Over the weekend, I saw something about the effects of artificial intelligence and how it will be able to outperform humans at almost every conceivable activity in the future.
“What a crock of shit,” I grinned to myself before attempting to turn to TV golf, clicking the buttons on the cordless phone mindlessly in the middle of ludicrous dodding scenes, cranky simpletons. Artificial intelligence? Intelligence It’s becoming abundantly obvious that I’m a genuine incompetence expert. At least, that’s what the sports editor said when he read this post-Masters column through the lead-in…
With master class, dj remains cool
This season, there have been several moments when the inscrutable mien of Dustin Johnson has made the face of a mannequin appear as rubbery and demonstrative as Les Dawson pulling a snarl.
The fact that his Masters gallop caused a world No. 1 emotional outburst exposed this previously indomitable gunslinger in a new light. In these strange times, it was a Masters like no other; a low-key autumnal display with soft greens as cosy as a homey B&B, beginning from two tees and the lack of hair-raising roars that can add to the strain.
But it took great technique, temperament, execution and all-around perfection to prevail, as always in golf. Those qualities had Johnson in shovelfuls.
The golf scientist was no match for this well-oiled, finely tuned nugget of golf strategy, played by percentages, not wishful thinking, for all the talk leading up to the tournament that Bryson DeChambeau would be able to do this, that and the other at Augusta.
Eager observers are already wondering, ‘Yeah, how many more?’ now that Johnson has finally added a second major to his resume, as they are waiting for someone to practice the kind of tyrannical rule over majors that Tiger Woods once did.
In this endless period of coronations and anointings, of course, we have been here before. When he won four majors in three years, Rory McIlroy was dubbed “the next Tiger”. So was Jordan Spieth when, in two years’ time, he won a triple crown. And Brooks Koepka’s quartet of majors had him holding the baton for a while between 2017 and 2019.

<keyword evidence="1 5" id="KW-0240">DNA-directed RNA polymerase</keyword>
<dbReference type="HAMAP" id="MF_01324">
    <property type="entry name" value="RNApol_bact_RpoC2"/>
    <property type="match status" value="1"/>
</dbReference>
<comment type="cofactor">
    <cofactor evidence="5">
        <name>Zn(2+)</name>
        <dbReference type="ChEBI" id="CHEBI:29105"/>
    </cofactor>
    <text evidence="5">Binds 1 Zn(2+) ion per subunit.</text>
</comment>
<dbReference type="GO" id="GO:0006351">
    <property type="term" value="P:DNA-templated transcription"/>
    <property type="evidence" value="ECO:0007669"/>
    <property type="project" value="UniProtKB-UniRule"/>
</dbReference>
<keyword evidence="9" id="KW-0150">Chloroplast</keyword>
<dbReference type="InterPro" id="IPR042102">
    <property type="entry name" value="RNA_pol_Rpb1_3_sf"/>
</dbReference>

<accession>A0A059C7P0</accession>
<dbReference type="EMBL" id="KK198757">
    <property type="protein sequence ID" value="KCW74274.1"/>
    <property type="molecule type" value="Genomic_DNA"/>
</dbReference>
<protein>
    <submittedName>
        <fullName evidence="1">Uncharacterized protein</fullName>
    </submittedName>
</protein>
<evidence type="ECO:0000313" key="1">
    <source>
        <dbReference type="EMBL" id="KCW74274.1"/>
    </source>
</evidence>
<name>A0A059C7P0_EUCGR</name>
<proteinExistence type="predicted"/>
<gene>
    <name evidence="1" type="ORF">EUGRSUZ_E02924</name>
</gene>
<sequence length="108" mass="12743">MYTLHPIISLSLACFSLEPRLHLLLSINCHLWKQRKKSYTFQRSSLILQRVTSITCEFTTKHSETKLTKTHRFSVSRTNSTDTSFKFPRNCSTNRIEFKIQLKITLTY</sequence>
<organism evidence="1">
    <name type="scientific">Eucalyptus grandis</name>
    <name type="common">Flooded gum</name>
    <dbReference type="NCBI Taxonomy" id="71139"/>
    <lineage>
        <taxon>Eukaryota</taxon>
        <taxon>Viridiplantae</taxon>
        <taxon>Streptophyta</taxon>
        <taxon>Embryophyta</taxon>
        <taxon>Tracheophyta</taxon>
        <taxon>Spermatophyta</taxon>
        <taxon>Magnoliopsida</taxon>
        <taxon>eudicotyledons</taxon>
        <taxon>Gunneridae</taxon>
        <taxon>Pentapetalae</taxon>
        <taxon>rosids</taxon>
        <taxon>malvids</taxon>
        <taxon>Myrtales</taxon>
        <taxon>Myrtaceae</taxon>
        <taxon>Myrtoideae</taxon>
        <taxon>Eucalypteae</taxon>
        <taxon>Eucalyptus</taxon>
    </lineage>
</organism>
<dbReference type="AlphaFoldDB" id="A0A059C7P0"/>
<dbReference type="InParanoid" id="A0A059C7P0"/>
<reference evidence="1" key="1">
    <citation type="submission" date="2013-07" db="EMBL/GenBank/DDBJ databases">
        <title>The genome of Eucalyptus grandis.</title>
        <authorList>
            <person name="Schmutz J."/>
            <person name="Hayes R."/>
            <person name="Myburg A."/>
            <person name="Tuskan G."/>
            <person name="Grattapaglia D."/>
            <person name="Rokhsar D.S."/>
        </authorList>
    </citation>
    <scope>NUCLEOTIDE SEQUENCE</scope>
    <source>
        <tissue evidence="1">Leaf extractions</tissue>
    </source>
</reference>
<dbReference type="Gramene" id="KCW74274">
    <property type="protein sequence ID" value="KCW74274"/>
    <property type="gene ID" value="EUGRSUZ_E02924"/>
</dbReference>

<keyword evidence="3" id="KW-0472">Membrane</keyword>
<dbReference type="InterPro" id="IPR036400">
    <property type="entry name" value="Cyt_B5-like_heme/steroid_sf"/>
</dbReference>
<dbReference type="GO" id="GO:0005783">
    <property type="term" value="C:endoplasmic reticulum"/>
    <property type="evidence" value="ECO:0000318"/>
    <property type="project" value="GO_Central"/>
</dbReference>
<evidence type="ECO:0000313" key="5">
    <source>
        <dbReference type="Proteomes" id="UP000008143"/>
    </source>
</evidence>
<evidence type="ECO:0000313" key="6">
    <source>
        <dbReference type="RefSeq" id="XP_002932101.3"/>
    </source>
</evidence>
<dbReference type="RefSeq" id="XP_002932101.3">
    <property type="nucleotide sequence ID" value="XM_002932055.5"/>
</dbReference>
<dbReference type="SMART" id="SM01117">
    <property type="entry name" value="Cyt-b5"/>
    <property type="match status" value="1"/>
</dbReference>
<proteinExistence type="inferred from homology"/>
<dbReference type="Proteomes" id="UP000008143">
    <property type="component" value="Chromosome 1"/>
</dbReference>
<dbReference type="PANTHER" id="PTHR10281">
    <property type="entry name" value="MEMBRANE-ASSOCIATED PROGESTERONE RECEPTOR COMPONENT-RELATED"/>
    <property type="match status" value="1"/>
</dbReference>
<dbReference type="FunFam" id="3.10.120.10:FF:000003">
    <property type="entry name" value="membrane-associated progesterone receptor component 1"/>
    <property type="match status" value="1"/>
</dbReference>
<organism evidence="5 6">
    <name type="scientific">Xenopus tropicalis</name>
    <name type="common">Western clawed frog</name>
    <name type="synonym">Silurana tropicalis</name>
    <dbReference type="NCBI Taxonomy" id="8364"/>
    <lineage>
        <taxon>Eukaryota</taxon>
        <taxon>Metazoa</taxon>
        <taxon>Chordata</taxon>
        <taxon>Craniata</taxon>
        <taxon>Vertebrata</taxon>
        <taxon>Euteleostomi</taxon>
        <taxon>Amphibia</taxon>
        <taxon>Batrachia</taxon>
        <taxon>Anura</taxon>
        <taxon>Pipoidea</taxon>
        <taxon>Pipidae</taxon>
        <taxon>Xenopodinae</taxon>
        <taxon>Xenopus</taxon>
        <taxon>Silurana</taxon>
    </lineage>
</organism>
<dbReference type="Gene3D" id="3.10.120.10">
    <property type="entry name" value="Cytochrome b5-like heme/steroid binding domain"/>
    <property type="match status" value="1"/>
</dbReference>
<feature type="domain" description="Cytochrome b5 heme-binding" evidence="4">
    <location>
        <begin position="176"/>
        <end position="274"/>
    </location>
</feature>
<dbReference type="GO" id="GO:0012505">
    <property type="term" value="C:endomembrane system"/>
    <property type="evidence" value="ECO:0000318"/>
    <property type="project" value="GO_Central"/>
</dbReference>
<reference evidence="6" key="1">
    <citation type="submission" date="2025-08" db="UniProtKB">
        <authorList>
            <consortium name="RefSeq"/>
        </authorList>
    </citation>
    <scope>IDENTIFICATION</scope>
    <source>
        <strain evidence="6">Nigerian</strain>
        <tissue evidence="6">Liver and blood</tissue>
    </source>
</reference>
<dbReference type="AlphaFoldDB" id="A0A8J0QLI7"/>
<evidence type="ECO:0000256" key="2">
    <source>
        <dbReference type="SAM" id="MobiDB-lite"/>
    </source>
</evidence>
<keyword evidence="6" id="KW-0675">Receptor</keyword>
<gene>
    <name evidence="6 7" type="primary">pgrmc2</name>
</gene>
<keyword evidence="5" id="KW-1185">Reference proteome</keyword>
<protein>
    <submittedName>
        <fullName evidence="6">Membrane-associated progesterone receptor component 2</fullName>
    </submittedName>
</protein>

The scale of Woods’ achievements continues to dwarf anything done by those who come after him, but it is important to appreciate the present at a time of great strength in depth and relative parity in the upper echelons of the game and see the likes of Johnson writing their own success stories rather than obsessing with rewriting the past of Tiger. Johnson’s got a new chapter at last.
Terrific moments manage to elude Rory
At the majors these days, trying to find out Rory McIlroy is like guessing at the end of a Countdown segment. If you have a response, please chime in.
The increasingly arduous path to a career grand slam ended with the typical sigh of what-could-have-been, after another ruinous opening round followed by a freewheeling bailout. McIlroy is 28 overall in the first round of major golf tournaments and 61 under in rounds two, three and four since 2015, the year since he won the last of his four majors. That’s an intriguing figure.
Time is on his side at just 31 years old, but the pressure seems to get heavier with each successive major.
The day after he turned 30, Nick Faldo won his first major – the 1987 Open. He will add five more over the next nine years. On the other hand, the great Seve had four majors before turning 30, and added another at 31. However, it was over after that, and his career was never going to hit those dizzying heights again.
McIlroy left his 20s dominated by the very best in a lofty role. When he turned 30, he said that it will be even better for the next 10 years. Is his best yet to come? Or is his best behind him already? It is probably best not to forecast anything in this fickle game.
For all ages, Langer thrives in gaming
The sight of 63-year-old Bernhard Langer – average drive of 250 yards – playing with 27-year-old Bryson DeChambeau – average drive of 325 yards – in the final round and beating him by a couple of strokes was a joy in this wonderful generational game.
The longevity of Langer remains impressive. But Pandora’s box, opened in the wake of the anchored putt putt ban in 2016,